I recently had the good fortune to meet up with an old friend during one of his many transient visits to Samui en route to the nearby island of Phangan. As former band mates, partners in crime, and all round trouble-making-good-bros, we met for some drinks to see what hell two aging misfits could raise. It was quickly evident this was not one of his multi-annual detoxifying sabbaticals he uses to escape the environmental rigors of living in a metropolis struggling to cope with their economic revolution and the consequential industrial boom. No, this was a time for revelry and a time to act out our wanna-be rock-star-chef-writer aspirations.
But wait, this dude is a rock star! When you talk about someone dedicating themselves to his craft, art, being, or whatever, this guy is it! Yes, this dude has talent, but he puts in the work required to hone it, continuously, and as a result he can play the guitar like a motherfucker ringing more bells than a Chuck Berry Christmas choir! It’s what he believes in. It’s his faith, his religion, his testament to being alive and walking this earth, and without it he would soon wither and fade.
So off we went, full speed down the familiar road of toxicity! First, he made it a point to congratulate me on the recent publishing of my book and to say he and many of our friends were proud of me for seeing the project through completion. Damn! Thats cool I thought! Immediately he then razzed me a bit about being a ‘blogger’ but that he was into it and advised me to incorporate a bit of my book into the blog to help promote it. Fair enough.
It’s a reminder that friends can push us in the right direction when we need help and when we’ve gone astray of our originally intended path. Friends can encourage us when we are full of self-doubt and self-destruction, and friends bring us back to reality when we allow our ego to get the better of ourselves. True friends find inspiration through your desires and accomplishments without jealously or hate. True friends help coax out your true aspirations.
My point is this; Each one of us is living the life set out before us, and whether you believe in fate, faith, or hope, good fortune, good luck or bad luck, hard work, determination, or some big calamity in the sky, very few of us go through it utterly alone. Regardless of the nature of some relationships, we are all born to a mother and father. Some of us have siblings, aunts, uncles, cousins, and grandparents. If we are fortunate over time we accumulate teachers, mentors, lovers, and those we call our friends. None of these relationships are immune to the strain and harsh realities life will inflict upon them. Some of them will endure the tests of time, others will not and fade into our past. This too is ok, for they have all shaped us into who we are at present.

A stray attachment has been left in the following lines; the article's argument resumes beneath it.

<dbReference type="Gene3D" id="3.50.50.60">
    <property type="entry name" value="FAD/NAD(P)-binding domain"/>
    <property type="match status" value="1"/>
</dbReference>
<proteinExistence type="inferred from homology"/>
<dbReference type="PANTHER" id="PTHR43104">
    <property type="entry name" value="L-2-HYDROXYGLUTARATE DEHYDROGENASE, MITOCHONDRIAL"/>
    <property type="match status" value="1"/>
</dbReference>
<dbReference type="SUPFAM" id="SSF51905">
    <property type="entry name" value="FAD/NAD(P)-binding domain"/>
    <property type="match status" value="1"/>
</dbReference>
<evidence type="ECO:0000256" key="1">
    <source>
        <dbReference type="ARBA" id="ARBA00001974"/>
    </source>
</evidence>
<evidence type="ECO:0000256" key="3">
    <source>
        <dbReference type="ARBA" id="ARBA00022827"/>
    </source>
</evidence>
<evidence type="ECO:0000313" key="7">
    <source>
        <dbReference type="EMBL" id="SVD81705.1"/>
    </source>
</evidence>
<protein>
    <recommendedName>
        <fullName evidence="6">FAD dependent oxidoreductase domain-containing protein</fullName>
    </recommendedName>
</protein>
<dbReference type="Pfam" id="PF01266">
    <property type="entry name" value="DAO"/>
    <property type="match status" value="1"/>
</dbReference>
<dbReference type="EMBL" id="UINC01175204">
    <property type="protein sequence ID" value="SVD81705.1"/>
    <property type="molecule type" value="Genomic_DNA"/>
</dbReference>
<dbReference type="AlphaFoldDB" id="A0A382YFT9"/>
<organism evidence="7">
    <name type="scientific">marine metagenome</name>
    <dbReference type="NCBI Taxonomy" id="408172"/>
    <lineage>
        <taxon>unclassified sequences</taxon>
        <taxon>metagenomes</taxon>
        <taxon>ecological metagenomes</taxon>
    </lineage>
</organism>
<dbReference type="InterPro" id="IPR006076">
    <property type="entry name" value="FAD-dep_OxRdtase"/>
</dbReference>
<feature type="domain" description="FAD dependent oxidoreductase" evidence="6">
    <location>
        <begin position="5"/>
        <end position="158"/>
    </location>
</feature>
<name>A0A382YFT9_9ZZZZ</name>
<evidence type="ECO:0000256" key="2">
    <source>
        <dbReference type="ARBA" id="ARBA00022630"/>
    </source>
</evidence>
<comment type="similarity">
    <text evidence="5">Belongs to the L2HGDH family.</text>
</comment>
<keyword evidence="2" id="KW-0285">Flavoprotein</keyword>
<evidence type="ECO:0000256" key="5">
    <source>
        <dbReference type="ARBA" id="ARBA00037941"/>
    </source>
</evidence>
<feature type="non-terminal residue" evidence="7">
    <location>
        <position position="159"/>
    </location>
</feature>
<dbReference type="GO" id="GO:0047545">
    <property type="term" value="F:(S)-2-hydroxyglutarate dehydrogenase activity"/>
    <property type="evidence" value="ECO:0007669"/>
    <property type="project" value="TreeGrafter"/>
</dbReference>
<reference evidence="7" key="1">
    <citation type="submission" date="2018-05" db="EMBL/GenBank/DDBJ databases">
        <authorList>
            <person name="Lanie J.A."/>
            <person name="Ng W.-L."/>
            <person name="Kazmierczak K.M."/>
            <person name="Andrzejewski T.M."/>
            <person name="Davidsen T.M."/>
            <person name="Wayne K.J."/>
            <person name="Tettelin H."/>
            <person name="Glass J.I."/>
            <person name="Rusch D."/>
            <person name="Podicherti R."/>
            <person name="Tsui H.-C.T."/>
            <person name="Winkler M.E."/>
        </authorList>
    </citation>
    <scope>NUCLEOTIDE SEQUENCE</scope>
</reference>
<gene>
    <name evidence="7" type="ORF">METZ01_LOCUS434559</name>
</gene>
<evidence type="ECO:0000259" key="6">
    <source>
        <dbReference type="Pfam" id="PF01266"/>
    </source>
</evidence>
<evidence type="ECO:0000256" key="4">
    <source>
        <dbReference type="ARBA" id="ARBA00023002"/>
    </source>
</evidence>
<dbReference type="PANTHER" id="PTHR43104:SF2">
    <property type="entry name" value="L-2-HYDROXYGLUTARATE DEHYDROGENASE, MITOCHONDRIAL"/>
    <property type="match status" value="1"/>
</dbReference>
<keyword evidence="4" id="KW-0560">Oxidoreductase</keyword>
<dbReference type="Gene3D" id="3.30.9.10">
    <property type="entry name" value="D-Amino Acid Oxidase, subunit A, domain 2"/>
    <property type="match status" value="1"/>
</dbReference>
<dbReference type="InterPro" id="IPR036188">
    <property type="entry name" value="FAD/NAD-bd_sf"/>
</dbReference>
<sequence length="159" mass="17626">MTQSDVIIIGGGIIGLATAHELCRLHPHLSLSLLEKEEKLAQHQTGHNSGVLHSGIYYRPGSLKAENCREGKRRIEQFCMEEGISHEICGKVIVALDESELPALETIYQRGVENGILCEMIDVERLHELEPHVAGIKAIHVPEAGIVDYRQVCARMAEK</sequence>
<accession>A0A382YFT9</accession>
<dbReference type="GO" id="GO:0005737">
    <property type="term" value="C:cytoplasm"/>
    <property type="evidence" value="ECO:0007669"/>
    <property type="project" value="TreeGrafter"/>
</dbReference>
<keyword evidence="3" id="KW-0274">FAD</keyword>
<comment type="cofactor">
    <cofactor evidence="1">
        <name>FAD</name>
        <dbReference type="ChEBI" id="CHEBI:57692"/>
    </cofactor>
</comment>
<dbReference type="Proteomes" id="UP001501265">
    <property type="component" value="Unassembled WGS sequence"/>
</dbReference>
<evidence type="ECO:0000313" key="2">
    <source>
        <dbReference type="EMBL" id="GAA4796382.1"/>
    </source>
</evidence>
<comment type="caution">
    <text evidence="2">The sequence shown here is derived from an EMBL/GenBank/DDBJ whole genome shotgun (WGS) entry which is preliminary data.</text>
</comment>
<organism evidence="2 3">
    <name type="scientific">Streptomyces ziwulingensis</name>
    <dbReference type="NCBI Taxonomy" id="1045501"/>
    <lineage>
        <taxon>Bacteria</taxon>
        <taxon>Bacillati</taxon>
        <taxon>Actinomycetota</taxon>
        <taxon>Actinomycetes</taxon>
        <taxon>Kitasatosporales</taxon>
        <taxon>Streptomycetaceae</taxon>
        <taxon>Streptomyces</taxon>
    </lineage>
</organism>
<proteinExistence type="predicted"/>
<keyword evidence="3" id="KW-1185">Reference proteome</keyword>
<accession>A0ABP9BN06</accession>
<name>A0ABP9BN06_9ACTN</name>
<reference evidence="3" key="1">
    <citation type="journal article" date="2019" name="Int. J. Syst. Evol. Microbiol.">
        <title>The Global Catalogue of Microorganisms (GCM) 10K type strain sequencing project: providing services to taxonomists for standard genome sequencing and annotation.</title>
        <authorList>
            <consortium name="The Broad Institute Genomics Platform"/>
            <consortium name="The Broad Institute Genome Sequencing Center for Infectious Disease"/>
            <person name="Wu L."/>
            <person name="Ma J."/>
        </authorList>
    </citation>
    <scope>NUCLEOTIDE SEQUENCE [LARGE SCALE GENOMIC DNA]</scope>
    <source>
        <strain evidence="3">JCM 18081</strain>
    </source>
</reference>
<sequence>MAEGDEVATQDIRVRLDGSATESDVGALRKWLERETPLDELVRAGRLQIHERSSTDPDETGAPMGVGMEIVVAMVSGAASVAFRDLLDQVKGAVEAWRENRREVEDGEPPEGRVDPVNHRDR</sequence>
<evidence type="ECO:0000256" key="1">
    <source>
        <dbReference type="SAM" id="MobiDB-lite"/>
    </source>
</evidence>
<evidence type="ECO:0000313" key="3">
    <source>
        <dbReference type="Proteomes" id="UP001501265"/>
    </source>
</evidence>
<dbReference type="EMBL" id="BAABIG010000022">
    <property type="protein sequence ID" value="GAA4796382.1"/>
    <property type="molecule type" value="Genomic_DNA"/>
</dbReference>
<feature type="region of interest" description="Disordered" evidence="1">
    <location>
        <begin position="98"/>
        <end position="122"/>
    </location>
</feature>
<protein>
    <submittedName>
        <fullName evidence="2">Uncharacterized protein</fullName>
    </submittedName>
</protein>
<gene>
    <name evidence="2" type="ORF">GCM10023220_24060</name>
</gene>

Now on the advice of my good friend, I will bluntly and shamelessly promote my book with the inclusion of a short excerpt from the introduction. Using food as the great denominator of humanity, it too touches on the importance of friendships and how something so intrinsic to life can allow people to set aside their differences and recognize our shared difficulties while focusing on similar ambitions.
‘The Traveling Chef’ from 'Baking Bread for the Genius'
'As cooks, we learn, borrow, copy, and interpret recipes from our family, friends, teachers, mentors, employers, colleagues, peers, and professionals. I owe my culinary knowledge to everyone with whom I have ever shared a kitchen or from whom I have ever borrowed a recipe. Their influences and recipes can be found throughout this book. In this book, I share recipes given to me by a special few I have been fortunate enough to have known and whose cooking I have enjoyed for many years of my life.
A funny thing about the many cultures spread throughout the world is their never-ending ability to replicate themselves in familiar ways. Whether separated by an ocean, a continent, mountains, or the sea, the human’s adaptability for survival universally finds itself repeated in the many forms of foods it depends upon for sustenance. Breads are no exception.
As travelers, we give ourselves the opportunity to experience other worlds, communities, and cultures as seen through the lives of the multitudes of peoples inhabiting our world. We can travel blindly, without pause for thought or consideration, or we can welcome what is offered with open mindedness and acceptance. In choosing the latter, we allow our own knowledge and understanding to reach beyond its previous limitations, and we begin to understand each other. We share the same struggles and collectively strive for the same common goals.
Each of us is someone’s son or daughter, and we all want what is best for our loved ones. As we search for acceptance, we seek the work necessary to support our families. We search for individuals who can share in our success, and we hope to find at least one individual connection that will stand by us through the good times as well as the bad. Throughout it all, day and night, we find ways to satisfy our hunger. Of all things human, nothing is more consistently the same as the never-ending search for nourishment.
There are few experiences more rewarding than sharing a good meal with family and friends, and nothing shows a deeper sense of hospitality than the offer to sit at the table of strangers and share their food. As a cook, it pleases me to travel the world and learn the foods of every people and culture I have the fortune to encounter. It is the surest way to make new friends and exchange stories that give value to a lifetime. My opportunities in this regard have been many.'
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